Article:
DHS S&T Project Works to Bring IoT Technology to Public Safety by 2020
Tuesday, December 18, 2018 | Comments

The Department of Homeland Security (DHS) Science and Technology Directorate (S&T) is bringing industry and government partners together to ensure smart city and internet of things (IoT) technologies are integrated and applied to meet critical infrastructure and first responder needs. The goal is to make smart city and IoT capabilities commercially available for industry, public safety and national security partners by 2020.

S&T’s Smart City IoT Innovation (SCITI) Labs in collaboration with the Center for Innovative Technology, TechNexus and Smart City Works focus on applying new and existing technologies to public-safety needs, with an emphasis on extensive validation and go-to-market support through industry partners. In its first year, the SCITI Labs partnership funded development and initial testing of several prototype technologies in three overarching program areas.

After a competitive selection process, 12 performers were awarded funding to develop initial prototypes of unmanned aerial systems (UAS), in-building sensors and a sensor and communications SmartHub. SCITI Labs, managed by DHS S&T’s Jeff Booth, identified new and existing public-safety technologies in these areas, assessed prototype capabilities and gained end-user and stakeholder input.

“We are looking to integrate and advance existing technologies applied to new challenges faced by first responders and the critical infrastructure commercial industry,” said Booth. “If we can address the commercialization hurdles, then adoption by both the responder and real estate communities will be more likely.”

In June, the 12 SCITI Labs performers began work on prototype technologies in the three capability areas, which were selected based on emergency responder operational needs. The UAS focus remained on indoor search and rescue, where missions in difficult environments, such as tunnels or collapsed or damaged structures, are difficult and endanger responders and those they aim to rescue.

For the in-building sensors, performers focused on developing intelligent suites — digital imagery, video, thermal or Wi-Fi finder — that can be mounted on fixed indoor building features, such as smoke detectors or exit signs. This will allow building operators to improve day-to-day operations and first responders to rapidly prioritize search-and-rescue areas when emergencies occur.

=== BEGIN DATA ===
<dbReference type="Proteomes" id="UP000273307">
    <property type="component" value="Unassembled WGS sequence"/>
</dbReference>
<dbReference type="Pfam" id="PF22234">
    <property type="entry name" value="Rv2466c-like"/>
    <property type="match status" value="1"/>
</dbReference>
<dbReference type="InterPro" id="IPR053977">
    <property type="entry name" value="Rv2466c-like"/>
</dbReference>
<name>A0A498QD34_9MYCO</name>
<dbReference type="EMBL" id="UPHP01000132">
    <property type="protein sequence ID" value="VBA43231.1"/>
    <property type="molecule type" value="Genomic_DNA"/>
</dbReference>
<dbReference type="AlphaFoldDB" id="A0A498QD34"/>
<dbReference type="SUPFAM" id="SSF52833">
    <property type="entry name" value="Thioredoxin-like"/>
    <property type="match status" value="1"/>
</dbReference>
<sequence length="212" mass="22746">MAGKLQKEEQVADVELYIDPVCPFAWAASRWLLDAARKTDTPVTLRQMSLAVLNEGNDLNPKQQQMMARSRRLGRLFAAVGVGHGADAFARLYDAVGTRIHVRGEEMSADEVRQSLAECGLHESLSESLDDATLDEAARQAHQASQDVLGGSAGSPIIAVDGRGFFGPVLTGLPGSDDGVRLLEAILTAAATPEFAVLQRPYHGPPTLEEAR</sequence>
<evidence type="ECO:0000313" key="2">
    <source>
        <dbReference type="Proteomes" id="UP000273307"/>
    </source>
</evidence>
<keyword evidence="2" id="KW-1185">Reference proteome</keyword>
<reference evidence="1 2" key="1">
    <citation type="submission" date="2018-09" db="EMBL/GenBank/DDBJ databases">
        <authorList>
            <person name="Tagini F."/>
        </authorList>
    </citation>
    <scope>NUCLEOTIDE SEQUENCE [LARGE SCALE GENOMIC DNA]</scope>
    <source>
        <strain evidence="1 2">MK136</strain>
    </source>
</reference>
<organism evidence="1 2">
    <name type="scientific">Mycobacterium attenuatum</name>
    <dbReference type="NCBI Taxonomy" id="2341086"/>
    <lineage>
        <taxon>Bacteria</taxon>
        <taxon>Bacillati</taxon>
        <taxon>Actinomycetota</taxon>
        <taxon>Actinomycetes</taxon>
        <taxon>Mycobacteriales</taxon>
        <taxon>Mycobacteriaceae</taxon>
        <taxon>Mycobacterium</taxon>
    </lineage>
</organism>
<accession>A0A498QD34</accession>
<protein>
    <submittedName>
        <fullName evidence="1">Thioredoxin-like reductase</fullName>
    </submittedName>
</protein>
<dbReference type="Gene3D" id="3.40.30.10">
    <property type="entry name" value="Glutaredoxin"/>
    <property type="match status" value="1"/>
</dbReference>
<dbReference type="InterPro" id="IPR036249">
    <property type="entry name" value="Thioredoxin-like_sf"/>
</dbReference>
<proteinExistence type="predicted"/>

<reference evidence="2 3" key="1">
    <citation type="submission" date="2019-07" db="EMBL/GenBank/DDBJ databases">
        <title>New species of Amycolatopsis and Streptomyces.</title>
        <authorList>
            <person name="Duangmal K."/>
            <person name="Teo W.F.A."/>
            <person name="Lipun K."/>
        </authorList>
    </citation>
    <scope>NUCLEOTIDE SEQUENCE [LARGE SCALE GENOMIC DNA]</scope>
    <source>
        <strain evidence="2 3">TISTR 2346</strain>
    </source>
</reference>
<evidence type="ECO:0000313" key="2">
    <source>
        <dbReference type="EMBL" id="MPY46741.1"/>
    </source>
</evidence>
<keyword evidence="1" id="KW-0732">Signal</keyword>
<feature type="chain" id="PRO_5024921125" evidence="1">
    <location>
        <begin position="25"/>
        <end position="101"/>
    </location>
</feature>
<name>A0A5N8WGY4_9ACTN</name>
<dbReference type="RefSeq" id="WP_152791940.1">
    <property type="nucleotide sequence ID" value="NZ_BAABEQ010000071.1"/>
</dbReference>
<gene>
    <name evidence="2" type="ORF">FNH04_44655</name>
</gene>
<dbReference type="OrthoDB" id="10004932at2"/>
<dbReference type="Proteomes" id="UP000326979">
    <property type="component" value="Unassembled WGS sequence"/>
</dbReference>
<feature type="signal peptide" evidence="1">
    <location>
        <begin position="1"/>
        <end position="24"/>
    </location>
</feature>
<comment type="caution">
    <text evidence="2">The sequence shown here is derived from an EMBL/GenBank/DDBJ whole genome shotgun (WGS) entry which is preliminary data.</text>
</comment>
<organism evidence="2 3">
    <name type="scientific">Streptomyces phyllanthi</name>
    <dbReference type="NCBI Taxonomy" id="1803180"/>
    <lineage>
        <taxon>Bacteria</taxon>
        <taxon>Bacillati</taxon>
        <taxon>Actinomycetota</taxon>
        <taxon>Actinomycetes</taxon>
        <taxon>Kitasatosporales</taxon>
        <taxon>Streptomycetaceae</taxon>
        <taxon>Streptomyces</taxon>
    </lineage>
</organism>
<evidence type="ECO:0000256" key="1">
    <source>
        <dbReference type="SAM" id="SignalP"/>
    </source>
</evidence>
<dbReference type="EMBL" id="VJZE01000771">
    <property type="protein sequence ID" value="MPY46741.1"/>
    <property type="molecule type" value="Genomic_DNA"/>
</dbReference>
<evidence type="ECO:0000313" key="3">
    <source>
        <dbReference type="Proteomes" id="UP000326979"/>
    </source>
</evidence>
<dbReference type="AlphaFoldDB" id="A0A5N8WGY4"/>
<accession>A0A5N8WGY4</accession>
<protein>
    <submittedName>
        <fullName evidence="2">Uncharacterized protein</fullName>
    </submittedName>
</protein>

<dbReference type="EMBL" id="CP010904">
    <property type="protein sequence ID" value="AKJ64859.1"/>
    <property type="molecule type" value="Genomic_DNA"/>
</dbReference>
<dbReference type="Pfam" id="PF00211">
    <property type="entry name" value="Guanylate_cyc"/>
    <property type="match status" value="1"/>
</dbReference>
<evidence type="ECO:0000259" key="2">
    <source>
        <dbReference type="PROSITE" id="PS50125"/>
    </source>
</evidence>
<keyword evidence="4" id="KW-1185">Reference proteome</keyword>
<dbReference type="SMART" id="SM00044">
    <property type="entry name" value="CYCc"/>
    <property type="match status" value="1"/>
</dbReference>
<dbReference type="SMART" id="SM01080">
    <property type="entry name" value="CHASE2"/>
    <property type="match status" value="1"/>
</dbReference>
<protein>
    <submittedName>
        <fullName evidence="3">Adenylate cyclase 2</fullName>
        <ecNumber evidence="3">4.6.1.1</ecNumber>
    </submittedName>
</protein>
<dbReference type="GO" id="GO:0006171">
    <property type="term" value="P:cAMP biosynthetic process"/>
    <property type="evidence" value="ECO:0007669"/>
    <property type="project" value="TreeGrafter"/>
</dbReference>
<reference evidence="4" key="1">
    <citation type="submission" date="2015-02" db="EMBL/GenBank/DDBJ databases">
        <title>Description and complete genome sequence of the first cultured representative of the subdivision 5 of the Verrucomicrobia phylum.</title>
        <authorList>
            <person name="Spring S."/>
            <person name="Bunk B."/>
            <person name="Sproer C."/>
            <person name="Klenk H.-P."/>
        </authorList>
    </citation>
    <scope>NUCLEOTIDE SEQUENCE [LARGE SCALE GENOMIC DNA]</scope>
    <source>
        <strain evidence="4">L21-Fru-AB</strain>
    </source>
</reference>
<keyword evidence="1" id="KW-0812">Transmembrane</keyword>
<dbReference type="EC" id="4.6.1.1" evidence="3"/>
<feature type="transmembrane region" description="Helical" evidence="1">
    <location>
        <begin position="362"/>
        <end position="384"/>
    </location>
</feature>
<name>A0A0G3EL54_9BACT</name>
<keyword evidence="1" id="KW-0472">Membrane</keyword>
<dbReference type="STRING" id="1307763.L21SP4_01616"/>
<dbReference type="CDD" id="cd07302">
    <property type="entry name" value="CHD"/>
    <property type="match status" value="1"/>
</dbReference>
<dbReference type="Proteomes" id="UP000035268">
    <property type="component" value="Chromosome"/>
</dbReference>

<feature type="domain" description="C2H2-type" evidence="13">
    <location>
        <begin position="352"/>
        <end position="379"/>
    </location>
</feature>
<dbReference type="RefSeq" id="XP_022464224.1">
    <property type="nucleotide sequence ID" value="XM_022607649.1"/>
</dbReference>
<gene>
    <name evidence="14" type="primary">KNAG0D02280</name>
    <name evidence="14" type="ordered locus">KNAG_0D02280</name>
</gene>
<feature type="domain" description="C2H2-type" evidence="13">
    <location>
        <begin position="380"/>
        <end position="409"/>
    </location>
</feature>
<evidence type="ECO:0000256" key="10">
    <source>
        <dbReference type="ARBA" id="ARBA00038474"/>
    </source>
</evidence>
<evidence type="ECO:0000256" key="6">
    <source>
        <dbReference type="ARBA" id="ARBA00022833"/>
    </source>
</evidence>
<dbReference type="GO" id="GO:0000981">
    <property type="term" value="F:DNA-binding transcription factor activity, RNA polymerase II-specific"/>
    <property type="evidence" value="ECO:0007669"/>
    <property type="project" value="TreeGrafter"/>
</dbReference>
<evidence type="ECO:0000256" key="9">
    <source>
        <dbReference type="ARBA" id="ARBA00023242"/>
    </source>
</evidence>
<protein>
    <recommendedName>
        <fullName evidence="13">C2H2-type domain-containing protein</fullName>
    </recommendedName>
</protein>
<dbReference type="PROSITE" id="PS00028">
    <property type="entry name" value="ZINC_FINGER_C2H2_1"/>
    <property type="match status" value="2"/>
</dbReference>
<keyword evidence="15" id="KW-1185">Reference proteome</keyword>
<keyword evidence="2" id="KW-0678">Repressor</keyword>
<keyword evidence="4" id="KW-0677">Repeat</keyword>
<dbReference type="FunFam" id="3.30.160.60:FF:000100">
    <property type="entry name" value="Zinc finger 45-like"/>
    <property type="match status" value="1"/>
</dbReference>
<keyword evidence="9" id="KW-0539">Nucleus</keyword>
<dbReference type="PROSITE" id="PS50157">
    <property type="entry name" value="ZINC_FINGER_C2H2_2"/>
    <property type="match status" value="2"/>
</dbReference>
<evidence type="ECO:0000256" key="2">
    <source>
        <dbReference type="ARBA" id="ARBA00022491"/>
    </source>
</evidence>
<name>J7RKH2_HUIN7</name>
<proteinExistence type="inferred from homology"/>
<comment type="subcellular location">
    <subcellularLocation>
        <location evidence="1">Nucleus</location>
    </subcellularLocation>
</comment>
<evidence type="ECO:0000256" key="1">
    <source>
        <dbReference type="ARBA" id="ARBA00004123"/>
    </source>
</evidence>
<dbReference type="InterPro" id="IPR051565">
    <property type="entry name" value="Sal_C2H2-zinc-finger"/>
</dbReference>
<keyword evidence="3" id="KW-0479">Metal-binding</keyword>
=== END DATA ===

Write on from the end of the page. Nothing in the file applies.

Finally, for efforts related to creating a SmartHub, performers focused on developing a body-worn responder interoperability platform that integrates personal area network communications with third-party sensor packages. The SmartHub will enhance emergency responder situational awareness and support enhanced mission-critical operations.

Throughout this first phase, S&T and SCITI Labs ensured each of the technology providers have market access and development capital and that their technologies align with commercial opportunities in broader infrastructure-related industries. To achieve this, the partners work with industry to identify the best business approaches for transitioning these technologies into daily use.

“For us, it’s the ability to see what’s on the horizon,” said Ronald White from the Boston Fire Department. “To see what people are looking at developing in order for us to have an easier job doing what we do. It’s incredible what is out there and the amount of data we can accumulate and how people can give it to us in different ways to improve the way we do our job.”

The relationships built with these stakeholders are critical to the success of the SCITI Labs effort, as they will ultimately own the environment in which these technologies operate and will foster adoption by emergency responders.

The 12 performers incorporated feedback into final prototypes, which were then tested at the SCITI Labs Developmental Test and Evaluation (DTE) Event in October at the Texas A&M Engineering Extension Service (TEEX) using simulated search-and-identify scenarios to ensure they meet the needs of public-safety stakeholders. The stakeholders were also on hand to provide feedback about how each of the technologies will contribute to daily and emergency operations.

Booth explained that the results and findings of the DTE will inform the selection of phase two technology performers. Feedback from stakeholders will be used to refine the activities and objectives of phase two operational tests and commercialization activities.

SmartHub performers demonstrated GPS location, physiological sensors, hands-free communications and video streaming. The critical aspect of the SmartHub technologies was the ability to seamlessly move and share information up and down the chain of command.

In-building sensor performers demonstrated the ability to connect disparate capabilities in short periods of time, providing interoperability and timely information to inform decision-making. UAS performers demonstrated capabilities for mapping interior spaces using LiDAR and sonar capabilities. The ultimate goal of the UAS performers is to develop automated flight capabilities for degraded and confined spaces.

While the SCITI Labs technologies are at different stages of product maturity, a number of the technologies funded in phase one have already demonstrated impact in the market and to the public-safety community.

The second phase of the SCITI Labs initiative will launch in early 2019 with a more focused scope. Six performers will be selected to receive funding to execute additional product enhancements and operational tests with DHS components, responders and industry stakeholders. S&T and its SCITI Labs partners will work with performers to bring the technologies from prototype to market ready and to develop commercialization and adoption strategies.

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